The next day, as this young girl entered the school, the boy grinned and told her, “My mom called the principal. You’re going to get it.” Sure enough, the principal called her into his office for a serious lecture.Unfortunately the boy had altered the phrase slightly. Let’s be honest here. Third graders have the attention span of a goldfish. The risk of “lost in translation” is almost a given for elementary school children. The phrase he accused Mary of saying was, “Oh yea, well you’re going to marry Justin Beiber when you grow up.” Slightly alters the implication. The principal proceeded to chide her for her statement. Am I wrong to feel this is a little over the top? The sad result of this altercation is the boy has now been able to pester Mary secretly and has, completely secure in the knowledge he has the upper hand. So what was accomplished here? Not a helluva a lot.

The sad fact of the matter is, most parents cannot conceive their child being the active antagonist which was personally confirmed to me when my son was in second grade.  At a routine school gathering. I found myself nervously approaching the father of a boy who had been picking on my son. He listened to me attentively before calling his son over and asking him directly, “Is it true you have been doing these things to her son?” Under such scrutiny, the boy confessed he had. After two weeks of grounding, the two boys became best friends soon after. However what floored me was his statement afterward. “I’m glad you came to speak with me about this. I have to warn you, however. There aren’t too many parents with whom you can have this discussion. I have found most of the parents here think their child can do no wrong.” Sadly, he was correct.

Now, I’m pretty sure all of us said things along this vein to a classmate growing up. I’m sure I received as often as I gave but, seriously I don’t remember. I certainly don’t remember this being such as issue in elementary school. Back then,  spats like these disappeared almost as quickly as they appeared.  Like storm clouds on the horizon, they blew in, caused a little havoc then disappeared just as rapidly, to be forgotten in the excitement of kickball during recess. What I find most annoying, most irritating and most irresponsible is a parent making a huge deal out of a situation which was  an opportune teachable moment. In my humble opinion, and it is humble, a better course of action would have been for the boy’s mother to have a serious sit down with her son and grill for all the details of the chain of events. She might have uncovered a few details lacking in the original story. Perhaps a polite invitation for a cup of coffee to the girl’s mother might have been a positive alternative.  I know my son was no angel. He was and is a great kid but in situations such as above, he invariably confessed to pertinent details under interrogation that were lacking in the original transcript.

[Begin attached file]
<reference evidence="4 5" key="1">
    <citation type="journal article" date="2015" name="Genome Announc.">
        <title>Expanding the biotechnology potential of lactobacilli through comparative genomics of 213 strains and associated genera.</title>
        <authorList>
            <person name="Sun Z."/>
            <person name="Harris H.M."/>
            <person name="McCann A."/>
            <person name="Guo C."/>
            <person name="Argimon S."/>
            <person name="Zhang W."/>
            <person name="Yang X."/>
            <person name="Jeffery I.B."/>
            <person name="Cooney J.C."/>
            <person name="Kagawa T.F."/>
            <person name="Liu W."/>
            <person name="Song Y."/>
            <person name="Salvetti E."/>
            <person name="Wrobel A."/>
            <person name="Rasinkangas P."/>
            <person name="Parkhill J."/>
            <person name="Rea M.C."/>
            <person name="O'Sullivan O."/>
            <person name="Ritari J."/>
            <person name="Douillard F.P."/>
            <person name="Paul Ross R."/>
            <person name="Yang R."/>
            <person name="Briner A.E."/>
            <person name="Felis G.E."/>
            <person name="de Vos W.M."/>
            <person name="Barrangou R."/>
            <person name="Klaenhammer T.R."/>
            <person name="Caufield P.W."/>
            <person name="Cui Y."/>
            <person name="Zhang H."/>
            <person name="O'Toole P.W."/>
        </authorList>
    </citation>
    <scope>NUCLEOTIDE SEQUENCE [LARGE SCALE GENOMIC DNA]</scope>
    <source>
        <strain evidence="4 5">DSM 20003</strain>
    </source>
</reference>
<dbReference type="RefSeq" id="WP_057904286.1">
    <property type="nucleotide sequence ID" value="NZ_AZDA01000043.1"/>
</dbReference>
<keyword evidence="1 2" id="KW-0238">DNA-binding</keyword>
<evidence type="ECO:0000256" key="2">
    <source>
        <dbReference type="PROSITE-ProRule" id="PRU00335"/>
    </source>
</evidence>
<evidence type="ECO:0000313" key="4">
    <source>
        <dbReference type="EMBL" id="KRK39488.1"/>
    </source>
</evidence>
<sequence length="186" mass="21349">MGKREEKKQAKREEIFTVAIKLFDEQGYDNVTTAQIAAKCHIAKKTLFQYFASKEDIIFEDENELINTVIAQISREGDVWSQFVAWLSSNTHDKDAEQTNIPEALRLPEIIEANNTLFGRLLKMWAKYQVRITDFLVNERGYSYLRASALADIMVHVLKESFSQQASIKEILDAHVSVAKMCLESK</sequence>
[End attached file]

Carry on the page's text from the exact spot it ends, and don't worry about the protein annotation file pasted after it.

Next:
Bullying is a real problem not to be taken lightly. But as parents, as adults who may or may not have experienced it growing up, shouldn’t we realistically stop and consider the possibility there are two sides to every situation?  My father always said, “There are two sides to every divorce.” I’m sure that holds true in these particular situations as well, no matter the age of the participants. Before parents call in the troops, the Calvary and the FBI, shouldn’t cooler heads prevail?  Shouldn’t we as parents examine the situation with rationality and stop with the knee jerk reactions? If parents simply take everything their little angel says at face value, they are doing a disservice to their children. As in the case of “Mary” and the boy who now thinks he “won” I see the possibility of a real bully in the making further down the road. I pray I’m wrong.

 

The Angst of Immaturity

My husband and I are at the stage where we watch our son in awe…..most of the time. Oh there’s the ups and downs of immaturity and the  aggravaSpencer,Alex,Chasetion thereof but yesterday was different.

Our son took to tennis like a duck takes to water about four years ago. Since then, he and his friends have taken lesson after lesson, clinic after clinic. When the summer temperatures rose to uncomfortable levels in the high eighties, most of the participants scrambled to the swimming pool. This group, however,  headed back out to the courts for another couple of hours of grinding a little yellow ball. I admire tenacity and determination. To have a goal and set out to at least try to achieve it, is a worthy aspiration. On the practical and pragmatic side, however, there is a harsh reality one must eventually address whether the goal is in athletics or academics. It is easy for a young dreamer to announce the desire to play in Wimbledon or perform with the New York City Ballet Company or simply compete in an Olympic event. It is quite another to fully comprehend the magnitude of the desire and knowing the cost, continue with the commitment no matter what results will yield. Yesterday, my son received a mere taste of what the future can hold.